In 1854, slave owners from east Bexar County, J. D. Wyatt, Claiborne Rector, J. S. McClellan under the provisions of an act by the Texas Legislature passed on May 9th 1846, petitioned Bexar County Commissioners Court to appoint slave patrols for tracking and retrieving runaway slaves. In response Commissioner’s Court created eighteen districts, each with a captain and five privates. Under the act passed by the Texas Legislature these patrols were given wide latitude in capturing runaway slaves and arresting those who might harbor them.
The law required that: “each patrol shall patrol its district at least once every month, and as much oftener as the tranquility thereof may require, by visiting negro quarters and all other places in said district, where it may be suspected that slaves are improperly or unlawfully assembled.” The law further directed the patrols, “that whenever a detachment, or part thereof, may find any slave or slaves off the plantation or other premises of his, her or their masters, mistresses, or employer, strolling about without a pass or other written permission from some person authorized to give same, said detachment, or any part thereof, may give to every slave so offending, any number of lashes not to exceed twenty-five.”
Additionally, the law directed patrols to, “apprehend any white person who may be found in any assemblage of slaves, or in or about any Negro quarters, associating with, or participating in common with slaves of such assemblage or quarter, in amusement or association without having the permission of the master or owner of the slave…” The County was creating a police state. With the full force of law, slave patrols enforced the wishes of slaveholders over the rest of the population.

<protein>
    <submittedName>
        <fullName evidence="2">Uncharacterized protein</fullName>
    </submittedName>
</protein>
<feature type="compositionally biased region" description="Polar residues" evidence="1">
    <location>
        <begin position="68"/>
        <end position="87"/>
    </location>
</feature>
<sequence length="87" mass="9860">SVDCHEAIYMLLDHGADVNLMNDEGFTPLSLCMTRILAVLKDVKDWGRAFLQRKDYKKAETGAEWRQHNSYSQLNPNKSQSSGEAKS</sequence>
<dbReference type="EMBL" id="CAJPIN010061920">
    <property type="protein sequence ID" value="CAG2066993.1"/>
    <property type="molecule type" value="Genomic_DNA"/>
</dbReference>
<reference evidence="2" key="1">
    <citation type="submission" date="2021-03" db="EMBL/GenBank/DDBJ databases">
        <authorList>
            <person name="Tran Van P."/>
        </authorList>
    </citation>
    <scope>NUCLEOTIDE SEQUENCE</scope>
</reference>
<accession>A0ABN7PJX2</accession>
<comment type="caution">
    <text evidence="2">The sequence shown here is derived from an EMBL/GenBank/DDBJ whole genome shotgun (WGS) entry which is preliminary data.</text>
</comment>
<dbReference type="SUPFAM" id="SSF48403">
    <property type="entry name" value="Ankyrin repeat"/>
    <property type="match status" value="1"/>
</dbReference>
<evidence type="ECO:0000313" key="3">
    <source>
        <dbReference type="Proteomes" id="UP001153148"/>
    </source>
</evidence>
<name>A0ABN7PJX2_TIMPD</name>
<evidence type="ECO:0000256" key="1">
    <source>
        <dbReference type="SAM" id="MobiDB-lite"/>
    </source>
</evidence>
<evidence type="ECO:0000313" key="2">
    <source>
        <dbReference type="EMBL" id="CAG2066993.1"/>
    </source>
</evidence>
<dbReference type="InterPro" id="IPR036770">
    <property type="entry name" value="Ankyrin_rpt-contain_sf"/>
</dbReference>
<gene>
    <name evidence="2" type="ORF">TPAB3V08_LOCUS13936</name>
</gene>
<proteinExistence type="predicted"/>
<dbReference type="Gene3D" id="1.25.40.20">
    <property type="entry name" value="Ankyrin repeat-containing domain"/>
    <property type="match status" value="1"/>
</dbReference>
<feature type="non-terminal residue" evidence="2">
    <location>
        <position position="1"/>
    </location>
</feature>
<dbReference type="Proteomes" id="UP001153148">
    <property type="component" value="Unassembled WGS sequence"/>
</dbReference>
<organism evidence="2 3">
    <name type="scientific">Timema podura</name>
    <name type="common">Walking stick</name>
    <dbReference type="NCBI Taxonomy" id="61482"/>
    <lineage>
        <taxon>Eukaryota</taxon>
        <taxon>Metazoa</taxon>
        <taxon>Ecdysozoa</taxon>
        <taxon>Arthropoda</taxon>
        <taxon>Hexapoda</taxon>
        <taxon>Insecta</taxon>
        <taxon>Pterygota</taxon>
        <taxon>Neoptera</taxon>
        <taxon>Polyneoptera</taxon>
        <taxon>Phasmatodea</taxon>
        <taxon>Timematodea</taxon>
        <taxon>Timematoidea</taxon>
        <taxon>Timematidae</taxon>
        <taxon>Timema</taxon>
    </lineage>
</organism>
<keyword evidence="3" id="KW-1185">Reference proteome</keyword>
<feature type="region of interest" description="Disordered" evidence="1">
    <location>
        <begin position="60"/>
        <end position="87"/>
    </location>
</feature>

With his wife and children, Erastus Beall had traveled from Amite, Mississippi and settled on the west side of the Cibolo on the Old Gonzales Road. Erastus Beall’s plantation was located in the post oaks approximately twenty miles east of San Antonio adjacent to C. G. Napier’s property.
For unknown reasons the Beall’s and their post oak neighbors engaged in a fued. Tempers flared, threats, counter threats of violence were exchanged. In 1856, C. G. Napier on behalf of himself and the other named parties petitioned the district court to place Sebastian and Benjamin Beall under a protective peace bond of $1,000.00 each for a period of one year.
In 1857, an incident brought the settlers in the “post oaks” to Erastus Beall’s plantation. A report was made that one of Bealls’ slaves had “outraged” a German woman in the area. The vigilante mob demanded that the Bealls give them the slave. The Bealls reluctantly complied and the mob dragged the slave away and hanged him.
Some times later the Bealls traveled to San Antonio, the county seat of Bexar County, and filed a lawsuit against the vigilantes. In their filing, the Bealls charged that the mob from the community of Post Oak (now La Vernia) had taken and destroyed their property, thereby, depriving them of its use. They asked the court to recover the value of their Negro. They named the defendants in the case: Claiborne Rector, John Sutherland, C. F. Henderson, H. M. Morgan, C. G. Napier, R. W. Brahan, J. B. Ewell, W. D. Mays, A. J. McAllister, G. S. Houston, R. Hellman, J. P. Montgomery, W. R. Wiseman, A. G. Goodloe and J. F. Tinnan.
The feuding continued until finally, in 1859, after the death of Erastus Beall. When the case came to trial, the court found the defendants “not guilty”. The Bealls sold their holdings and moved to Live Oak and McMullen counties where they would create a ranching empire and a reputation known throughout the “Old West.”
The citizens of Post Oak within days of the verdict changed the name of the community to “Lavernia.” The university educated men of Post Oak looked to Dante Aligheri’s Inferno for the name Lavernia, a place where St. Francis of Assisi found refuge from earthly tribulations.